Looking Back on 20+ Years of Networking
This is my final Connected Battlefield blog, as I’m retiring after 20+ years in the embedded board and system business.
Throughout that time, my focus has always been primarily on network and communications products. It’s been an amazing couple of decades during which I’ve witnessed a number of technology changes including Ethernet performance, switches offering enhanced configuration features, and the introduction of secure network routers.
I’ve seen a number of embedded board form factors emerge—from VME to VPX, CompactPCI, to ATCA, and PMCs to XMCs. The continued advances in silicon technology—such as system-on-chip (SoC)—has allowed the creation of Ethernet switches that now provide up to 32 10 Gigabit ports on a 3U VPX card and 20 40 Gigabit ports on a 6U VPX card. This type of performance and port density, along with lower power requirements, would have been unthinkable even a few years ago. Similar advances in Ethernet controller technology have led to network interface cards with 10 Gigabit Ethernet ports and I’m sure 40 Gigabit on an XMC can’t be far behind.
The number of configuration options to support the management features of Ethernet switches has also grown exponentially to allow extensive routing capability and support for a wide range of security features. This has brought a new level of sophistication to how networks can be configured to be meet specific end use requirements.
Targeted applications such as the U.S. Army VICTORY initiative show the growing importance of switches in supporting mission requirements. Switches, and especially Ethernet, have become the main components for the overall system architecture, providing the interconnect strategy for connectivity among computing and I/O nodes. Remarkably, Ethernet has been able to sustain its dominance as an interconnect strategy for high performance computing applications in the face of competing technologies from both InfiniBand and Serial I/O.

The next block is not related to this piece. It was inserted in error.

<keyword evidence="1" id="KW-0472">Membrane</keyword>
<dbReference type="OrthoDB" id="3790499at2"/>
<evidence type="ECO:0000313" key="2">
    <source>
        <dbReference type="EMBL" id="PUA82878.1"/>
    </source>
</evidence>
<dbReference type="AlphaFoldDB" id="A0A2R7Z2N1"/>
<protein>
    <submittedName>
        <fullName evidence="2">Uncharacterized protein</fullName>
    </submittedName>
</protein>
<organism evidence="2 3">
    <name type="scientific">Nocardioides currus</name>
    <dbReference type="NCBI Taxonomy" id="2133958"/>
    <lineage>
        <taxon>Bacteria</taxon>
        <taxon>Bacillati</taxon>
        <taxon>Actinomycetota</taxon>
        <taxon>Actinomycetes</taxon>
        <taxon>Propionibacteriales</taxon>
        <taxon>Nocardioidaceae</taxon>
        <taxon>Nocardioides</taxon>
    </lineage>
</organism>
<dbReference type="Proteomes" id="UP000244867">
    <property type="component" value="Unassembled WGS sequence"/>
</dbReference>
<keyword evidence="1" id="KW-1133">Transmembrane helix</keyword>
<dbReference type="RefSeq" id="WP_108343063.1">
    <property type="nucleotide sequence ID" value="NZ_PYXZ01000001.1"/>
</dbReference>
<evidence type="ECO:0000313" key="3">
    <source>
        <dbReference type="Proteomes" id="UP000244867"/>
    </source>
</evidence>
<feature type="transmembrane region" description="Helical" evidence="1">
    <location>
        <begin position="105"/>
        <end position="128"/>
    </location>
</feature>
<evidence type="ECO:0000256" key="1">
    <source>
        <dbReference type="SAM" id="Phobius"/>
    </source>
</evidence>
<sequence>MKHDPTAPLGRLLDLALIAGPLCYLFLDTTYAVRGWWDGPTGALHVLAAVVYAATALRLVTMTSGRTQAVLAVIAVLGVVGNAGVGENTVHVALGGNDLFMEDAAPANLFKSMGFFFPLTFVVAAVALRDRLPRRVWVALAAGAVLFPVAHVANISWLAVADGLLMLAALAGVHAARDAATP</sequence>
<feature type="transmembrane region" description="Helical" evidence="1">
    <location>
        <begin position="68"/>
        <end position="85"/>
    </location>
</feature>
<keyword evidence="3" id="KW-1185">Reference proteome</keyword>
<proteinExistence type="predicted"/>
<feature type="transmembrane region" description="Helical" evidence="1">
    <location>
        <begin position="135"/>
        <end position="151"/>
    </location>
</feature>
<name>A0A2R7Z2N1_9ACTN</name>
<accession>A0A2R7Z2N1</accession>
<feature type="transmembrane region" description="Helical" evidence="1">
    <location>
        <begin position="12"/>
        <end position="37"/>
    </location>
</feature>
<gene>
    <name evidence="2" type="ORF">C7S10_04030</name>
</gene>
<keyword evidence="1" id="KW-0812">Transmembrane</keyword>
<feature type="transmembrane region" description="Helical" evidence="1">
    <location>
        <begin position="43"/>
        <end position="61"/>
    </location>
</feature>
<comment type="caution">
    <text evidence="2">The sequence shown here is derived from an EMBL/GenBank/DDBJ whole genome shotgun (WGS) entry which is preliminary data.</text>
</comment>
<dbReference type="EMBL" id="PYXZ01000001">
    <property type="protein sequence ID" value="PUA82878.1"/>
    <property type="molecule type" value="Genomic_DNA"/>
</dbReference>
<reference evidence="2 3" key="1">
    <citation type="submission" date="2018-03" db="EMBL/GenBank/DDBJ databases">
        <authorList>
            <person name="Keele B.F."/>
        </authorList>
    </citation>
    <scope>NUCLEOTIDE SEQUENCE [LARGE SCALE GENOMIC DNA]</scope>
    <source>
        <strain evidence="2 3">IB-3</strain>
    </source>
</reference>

Cybersecurity for networks is now in the forefront of application requirements that expect a certain level of protection regarding passwords, encryption, denial of service, and so on. Secure routers have offered these capabilities for some period of time, but now Ethernet switches are expected to provide similar features.
Information assurance certification levels for products is a subject brought up by customers more frequently than at any time in the past. Concerns about network security will continue to be a hot industry topic for the foreseeable future, and I would expect products to incorporate more product features to protect networks from attack and security breaches.
I’m sure there will continue to be great strides in technology in next generation products which will push the envelope of product evolution. I’m pretty certain, for example, that 100 Gigabit Ethernet performance for embedded applications can’t be too far off in the future. In addition, new networking protocols and ways to add security capabilities will be introduced that will become the minimum requirements for vendors’ products.
In closing, I’ve thoroughly enjoyed being part of the embedded board industry, having had the opportunity to work with an elite team of engineering professionals creating best-in-class products. I’m looking forward in retirement to spending more time with my family, taking up new hobbies, and travel. But at the same time, I’ll continue to track how technology will evolve over the coming years, and expect advances to be a much quicker pace than during the last twenty years. Just because I’ll no longer be working with the technology doesn’t mean I’ll lose interest in it. It’s been too important to me for too long.
Thank you, and best wishes.